July 7, 2014
CENTRIX BANK AND TRUST a/k/a CENTRIX BANK & TRUST, Plaintiff,
JUDITH KEHL, STEPHEN KEHL, 35 THAXTER LANE, LLC, and 37 THAXTER LANE, LLC, Defendant
FOR PLAINTIFF: DAVID M HIRSHON, HIRSHON LAW GROUP PC, PORTLAND ME; JEFFREY P WHITE, LAW OFFICE OF JEFFREY P WHITE, AUBURN ME.
FOR JUDITH KEHL & PORT OF CALL LLC, DEFENDANTS: MARK A KEARNS, LAW OFFICE OF MARK KEARNS, MARK RANDALL, RANDALL LAW OFFICE PA, PORTLAND ME.
FOR PLAINTIFF: DAVID M HIRSHON, MARSHALL J TINKLE, HIRSHON LAW GROUP PC, PORTLAND ME.
FOR STEPHEN KEHL, DEFENDANT: JAMES B BARTLETT, JAMES B BARTLETT PA, YORK ME.
FOR JUDITH KEHL, 37 THAXTER LANE LLC & 35 THAXTER LANE LLC, DEFENDANTS: MARK A KEARNS, LAW OFFICE OF MARK KEARNS, MARK RANDALL, RANDALL LAW OFFICE PA, PORTLAND ME.
ORDER ON CROSS-MOTIONS FOR SUMMARY JUDGMENT ON COUNT IV OF THE AMENDED COMPLAINT
John O'Neil, Jr.,
On January 4, 2008, Defendants Judith and Stephen Kehl transferred the property located at 35 Thaxter Lane, Kittery Point, Maine, to Defendant 35 Thaxter Lane, LLC and the property situated at 37 Thaxter Lane Kittery Point, Maine to 37 Thaxter Lane, LLC by Quitclaim Deed recorded in the York County Registry of Deeds. That same day, a " Non-Encumbrance Covenant" between Defendants Judith and Stephen Kehl, dated December 18, 2007, was recorded in the York County Registry of Deeds for each of the 35 and 37 Thaxter Lane properties. The Non-Encumbrance Covenant for 35 Thaxter Lane (which is exactly mirrored in the language of the Non-Encumbrance Covenant for 37 Thaxter Lane) states:
I, Judith Kehl, individually and as a member of 35 Thaxter Lane, LLC hereby grants a Non-Encumbrance Covenant on property located at 35 Thaxter Lane, Kittery Point, Kittery, Maine to:
Stephen Kehl of 28 Thaxter Lane, Kittery Point, Maine, as collateral security for the payment of the sum of $250, 000.00 owed to Stephen L. Kehl under the terms of a certain Agreement between Stephen L. Kehl and Judith R. Kehl, on land located at 35 Thaxter Road, Kittery, Maine
The Non-Encumrance Covenants further state that the purpose of the Covenants is to ensure that no encumbrance is placed on the properties without prior approval by Defendant Stephen Kehl.
Plaintiff brought this action in December 2009 seeking pre-judgment attachment of the amount due subsequent to the default on three promissory notes executed by Defendant Judith Kehl in its favor. The court issued an Order Approving Plaintiff's Motion for Ex Parte Approval of Attachment and Attachment on Trustee Process on February 5, 2010 granting an attachment to Plaintiff on the real and personal property of Defendants Judith Kehl, 35 Thaxter Lane, LLC and 37 Thaxter Lane, LLC in the amount of $1, 595, 292.65. Plaintiff recorded the Order in the York County Registry of Deeds. In March 2011, Plaintiffs filed a second action, which has been consolidated with the first, asking the court to grant foreclosure on the 2007 Mortgage, and to find fraud and fraudulent transfer on behalf of Defendants. Plaintiffs have amended the complaint to add a count of declaratory judgment.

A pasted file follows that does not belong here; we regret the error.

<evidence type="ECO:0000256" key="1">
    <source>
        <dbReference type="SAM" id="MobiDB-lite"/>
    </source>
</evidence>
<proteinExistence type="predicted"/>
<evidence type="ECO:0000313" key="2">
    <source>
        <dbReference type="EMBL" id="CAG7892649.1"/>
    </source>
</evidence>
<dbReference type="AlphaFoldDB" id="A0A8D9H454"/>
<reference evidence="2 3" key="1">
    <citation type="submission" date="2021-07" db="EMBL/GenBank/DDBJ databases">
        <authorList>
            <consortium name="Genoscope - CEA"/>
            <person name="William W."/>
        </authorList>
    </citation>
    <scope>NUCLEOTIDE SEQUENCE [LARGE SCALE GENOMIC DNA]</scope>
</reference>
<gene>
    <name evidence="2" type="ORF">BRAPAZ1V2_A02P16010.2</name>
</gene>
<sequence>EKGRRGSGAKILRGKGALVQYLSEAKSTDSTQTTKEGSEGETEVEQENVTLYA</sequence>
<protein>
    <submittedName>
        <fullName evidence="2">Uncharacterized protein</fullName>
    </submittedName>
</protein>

The parties have filed cross motions for summary judgment on Plaintiff's Count IV of the amended complaint seeking declaratory judgment. Parties dispute whether Plaintiff may attach a lien against the Thaxter Lane properties in light of the recorded Non-Encumbrance Covenants.
II. Standard of Review
" Cross motions for summary judgment neither alter the basic Rule 56 standard, nor warrant the grant of summary judgment per se ." F.R. Carroll, Inc. v. TD Bank, N.A., 2010 ME 115, ¶ 8, 8 A.3d 646. Summary judgment is appropriate where no genuine issue of material fact exists and the moving party is entitled to judgment as a matter of law. Beal v. Allstate Ins. Co., 2010 ME 20, ¶ 11, 989 A.2d 733 (Me. 2010); Dyer v. Department of Transportation, 2008 ME 106, ¶ 14, 951 A.2d 821 (Me. 2008). When reviewing a motion for summary judgment, the court reviews the parties' statements of material facts and the cited record evidence in the light most favorable to the non-moving party. Id.